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Leonardo F. Ferreira, Kenneth S. Campbell, and Michael B. Reid

N-acetylcysteine (NAC) is a thiol donor with antioxidant properties that has potential use as an ergogenic aid. However, NAC is associated with adverse reactions that limit its use in humans.

Purpose:

The authors evaluated NAC efficacy as a thiol donor before handgrip exercise, measuring changes in serum cysteine and glutathione status and recording adverse reactions in adult subjects across a range of doses.

Methods:

Healthy individuals ingested NAC capsules (9 ± 2 or 18 ± 4 mg/kg) or solution (0, 35, 70, or 140 mg/kg). Venous blood samples were collected and subjects answered a questionnaire about adverse reactions.

Results:

Low doses of NAC (capsules) did not affect plasma cysteine or glutathione or cause adverse reactions. Adverse reactions to NAC solution were predominantly mild and gastrointestinal (GI). Intensity of GI reactions to 140 mg/kg NAC was significantly higher than placebo (in a.u., 0.67 ± 0.16 vs. 0.07 ± 0.04; p < .05). Plasma cysteine concentration increased with NAC dose from 9.3 ± 0.7 μM (placebo) to 65.3 ± 6.7 μM (140 mg/kg); however, there was no difference (p > .05) in plasma cysteine for 70 mg/kg vs. 140 mg/kg. Similar increases were observed for the ratio of cysteine to total cysteine, which was directly related to handgrip exercise performance. Plasma glutathione was elevated and oxidized glutathione diminished (p < .05) with NAC 140 mg/kg vs. placebo.

Conclusion:

NAC effects on plasma thiols are maximized by oral administration of 70 mg/kg, a dose that does not cause significant adverse reactions.

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Kenneth H. Pitetti, James A. Jackson, Nancy B. Stubbs, Kathryn D. Campbell, and Saraswathy S. Battar

Comparative and longitudinal studies were performed to determine the effect of Special Olympic activities on the physical fitness of participants. The comparative study compared cardiovascular fitness, percent body fat, and blood lipid profiles of non-Down, mildly mentally retarded adult Special Olympic participants (SOP) with those of nontraining, nonhandicapped (NTNH) and training nonhandicapped (TNH) adults. The results indicated that SOP displayed lower fitness profiles than TNH. Male SOP demonstrated fitness profiles similar to NTNH while female SOP showed lower cardiovascular fitness levels than both TNH and NTNH. The longitudinal study compared cardiovascular fitness and percent body fat of non-Down, mildly mentally retarded adult SOP before and after 4 to 18 months of Special Olympic activities. This latter study showed no significant change in body weight, percent body fat, or cardiovascular fitness during a time period that averaged over 13 months for each participant. The results indicated that the intensity level of activity for the SOP in this study failed to improve physical fitness.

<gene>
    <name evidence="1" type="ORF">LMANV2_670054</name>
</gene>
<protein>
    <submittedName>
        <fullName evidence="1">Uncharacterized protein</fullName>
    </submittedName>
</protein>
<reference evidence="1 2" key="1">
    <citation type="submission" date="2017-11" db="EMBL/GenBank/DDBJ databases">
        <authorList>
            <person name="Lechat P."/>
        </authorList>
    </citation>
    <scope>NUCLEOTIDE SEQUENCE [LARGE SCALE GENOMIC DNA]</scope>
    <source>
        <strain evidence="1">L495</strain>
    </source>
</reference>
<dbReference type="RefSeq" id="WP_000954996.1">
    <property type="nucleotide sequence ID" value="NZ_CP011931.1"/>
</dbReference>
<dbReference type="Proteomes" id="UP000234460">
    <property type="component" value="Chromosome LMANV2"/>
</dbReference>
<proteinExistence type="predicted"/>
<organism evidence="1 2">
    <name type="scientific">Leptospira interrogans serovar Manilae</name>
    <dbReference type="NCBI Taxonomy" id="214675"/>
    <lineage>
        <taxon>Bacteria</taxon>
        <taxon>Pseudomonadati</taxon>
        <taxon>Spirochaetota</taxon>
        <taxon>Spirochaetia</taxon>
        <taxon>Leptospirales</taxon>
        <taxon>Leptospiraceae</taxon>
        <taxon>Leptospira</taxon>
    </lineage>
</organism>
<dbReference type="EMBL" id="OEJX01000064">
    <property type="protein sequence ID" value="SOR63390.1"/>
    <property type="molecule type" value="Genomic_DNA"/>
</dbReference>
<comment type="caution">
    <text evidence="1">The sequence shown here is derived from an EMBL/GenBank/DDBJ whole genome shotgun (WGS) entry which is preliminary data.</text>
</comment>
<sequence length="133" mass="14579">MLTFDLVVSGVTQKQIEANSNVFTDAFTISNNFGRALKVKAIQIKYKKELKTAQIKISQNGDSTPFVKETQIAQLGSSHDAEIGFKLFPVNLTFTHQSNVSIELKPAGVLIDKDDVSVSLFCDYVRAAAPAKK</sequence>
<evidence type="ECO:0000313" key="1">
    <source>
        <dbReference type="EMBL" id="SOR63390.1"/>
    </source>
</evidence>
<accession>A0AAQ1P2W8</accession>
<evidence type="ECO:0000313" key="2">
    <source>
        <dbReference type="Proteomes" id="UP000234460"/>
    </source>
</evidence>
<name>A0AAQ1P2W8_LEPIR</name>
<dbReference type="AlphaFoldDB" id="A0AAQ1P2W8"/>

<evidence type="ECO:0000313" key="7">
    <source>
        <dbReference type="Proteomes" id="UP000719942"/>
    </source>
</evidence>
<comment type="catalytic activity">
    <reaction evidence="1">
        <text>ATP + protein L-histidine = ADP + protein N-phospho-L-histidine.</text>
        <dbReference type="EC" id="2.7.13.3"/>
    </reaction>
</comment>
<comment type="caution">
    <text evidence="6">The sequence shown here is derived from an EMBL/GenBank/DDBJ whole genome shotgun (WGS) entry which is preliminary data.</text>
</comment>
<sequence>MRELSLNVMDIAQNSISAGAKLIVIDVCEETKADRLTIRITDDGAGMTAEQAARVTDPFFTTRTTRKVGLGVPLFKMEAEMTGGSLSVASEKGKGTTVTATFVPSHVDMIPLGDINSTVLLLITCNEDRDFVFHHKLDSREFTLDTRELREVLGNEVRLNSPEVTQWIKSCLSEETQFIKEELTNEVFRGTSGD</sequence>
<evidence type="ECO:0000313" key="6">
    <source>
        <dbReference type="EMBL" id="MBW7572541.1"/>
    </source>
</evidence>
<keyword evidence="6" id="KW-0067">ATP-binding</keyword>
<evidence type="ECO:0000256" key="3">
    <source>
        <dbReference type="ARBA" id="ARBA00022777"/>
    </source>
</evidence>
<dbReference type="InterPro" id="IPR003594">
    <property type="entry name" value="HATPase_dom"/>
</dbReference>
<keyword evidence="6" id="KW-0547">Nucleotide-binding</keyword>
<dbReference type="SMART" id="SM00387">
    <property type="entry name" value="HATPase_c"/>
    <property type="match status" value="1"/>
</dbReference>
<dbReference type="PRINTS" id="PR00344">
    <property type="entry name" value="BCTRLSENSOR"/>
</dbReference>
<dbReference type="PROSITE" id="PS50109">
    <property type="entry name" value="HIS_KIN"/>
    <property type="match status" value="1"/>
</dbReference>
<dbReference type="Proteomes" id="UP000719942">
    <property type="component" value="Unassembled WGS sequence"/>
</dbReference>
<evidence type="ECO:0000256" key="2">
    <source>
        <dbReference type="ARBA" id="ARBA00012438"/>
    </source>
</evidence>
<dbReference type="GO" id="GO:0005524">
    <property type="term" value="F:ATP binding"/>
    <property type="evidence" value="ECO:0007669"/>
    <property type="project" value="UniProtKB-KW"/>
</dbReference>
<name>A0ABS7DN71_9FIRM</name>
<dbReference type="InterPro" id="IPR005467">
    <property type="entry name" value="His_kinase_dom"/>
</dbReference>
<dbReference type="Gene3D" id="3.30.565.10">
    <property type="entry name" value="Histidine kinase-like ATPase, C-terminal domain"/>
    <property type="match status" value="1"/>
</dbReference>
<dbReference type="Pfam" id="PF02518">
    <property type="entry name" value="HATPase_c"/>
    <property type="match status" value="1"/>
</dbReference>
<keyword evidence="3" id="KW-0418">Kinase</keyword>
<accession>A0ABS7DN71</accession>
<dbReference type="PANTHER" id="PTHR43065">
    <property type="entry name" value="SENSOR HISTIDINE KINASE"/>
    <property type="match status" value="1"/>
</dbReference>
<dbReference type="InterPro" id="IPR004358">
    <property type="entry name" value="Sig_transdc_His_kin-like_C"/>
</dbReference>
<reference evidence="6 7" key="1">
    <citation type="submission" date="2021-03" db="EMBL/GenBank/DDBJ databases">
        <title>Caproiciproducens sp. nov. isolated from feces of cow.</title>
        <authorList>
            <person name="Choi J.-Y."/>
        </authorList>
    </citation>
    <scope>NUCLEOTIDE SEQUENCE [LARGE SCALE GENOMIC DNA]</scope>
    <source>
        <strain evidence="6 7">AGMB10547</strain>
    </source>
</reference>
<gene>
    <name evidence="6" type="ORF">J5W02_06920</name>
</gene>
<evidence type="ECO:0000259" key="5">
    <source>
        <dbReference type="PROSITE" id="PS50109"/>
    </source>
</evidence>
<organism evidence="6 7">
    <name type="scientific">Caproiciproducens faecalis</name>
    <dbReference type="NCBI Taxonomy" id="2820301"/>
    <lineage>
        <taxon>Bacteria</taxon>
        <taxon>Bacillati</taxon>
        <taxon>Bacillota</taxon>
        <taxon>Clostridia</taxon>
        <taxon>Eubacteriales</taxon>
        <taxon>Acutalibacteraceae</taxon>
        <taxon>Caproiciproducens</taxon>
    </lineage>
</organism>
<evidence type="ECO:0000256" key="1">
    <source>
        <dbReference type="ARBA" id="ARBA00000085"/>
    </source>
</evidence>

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Kenneth E. Powell, Abby C. King, David M. Buchner, Wayne W. Campbell, Loretta DiPietro, Kirk I. Erickson, Charles H. Hillman, John M. Jakicic, Kathleen F. Janz, Peter T. Katzmarzyk, William E. Kraus, Richard F. Macko, David X. Marquez, Anne McTiernan, Russell R. Pate, Linda S. Pescatello, and Melicia C. Whitt-Glover

Background: The 2018 Physical Activity Guidelines Advisory Committee Scientific Report provides the evidence base for the Physical Activity Guidelines for Americans, 2nd Edition. Methods: The 2018 Physical Activity Guidelines Advisory Committee addressed 38 questions and 104 subquestions selected for their public health relevance, potential to inform public policies and programs, maturity of the relevant science, and applicability to the general US population. Rigorous systematic literature searches and literature reviews were performed using standardized methods. Results: Newly described benefits of physical activity include reduced risk of excessive weight gain in children and adults, incidence of 6 types of cancer, and fall-related injuries in older people. Physical activity is associated with enhanced cognitive function and mental health across the life span, plus improved mental health and physical function. There is no threshold that must be exceeded before benefits begin to accrue; the accrual is most rapid for the least active individuals. Sedentary time is directly associated with elevated risk of all-cause and cardiovascular mortality, incident cardiovascular disease and type 2 diabetes, and selected cancer sites. A wide range of intervention strategies have demonstrated success in increasing physical activity. Conclusion: The 2018 Physical Activity Guidelines Advisory Committee Scientific Report provides compelling new evidence to inform physical activity recommendations, practice, and policy.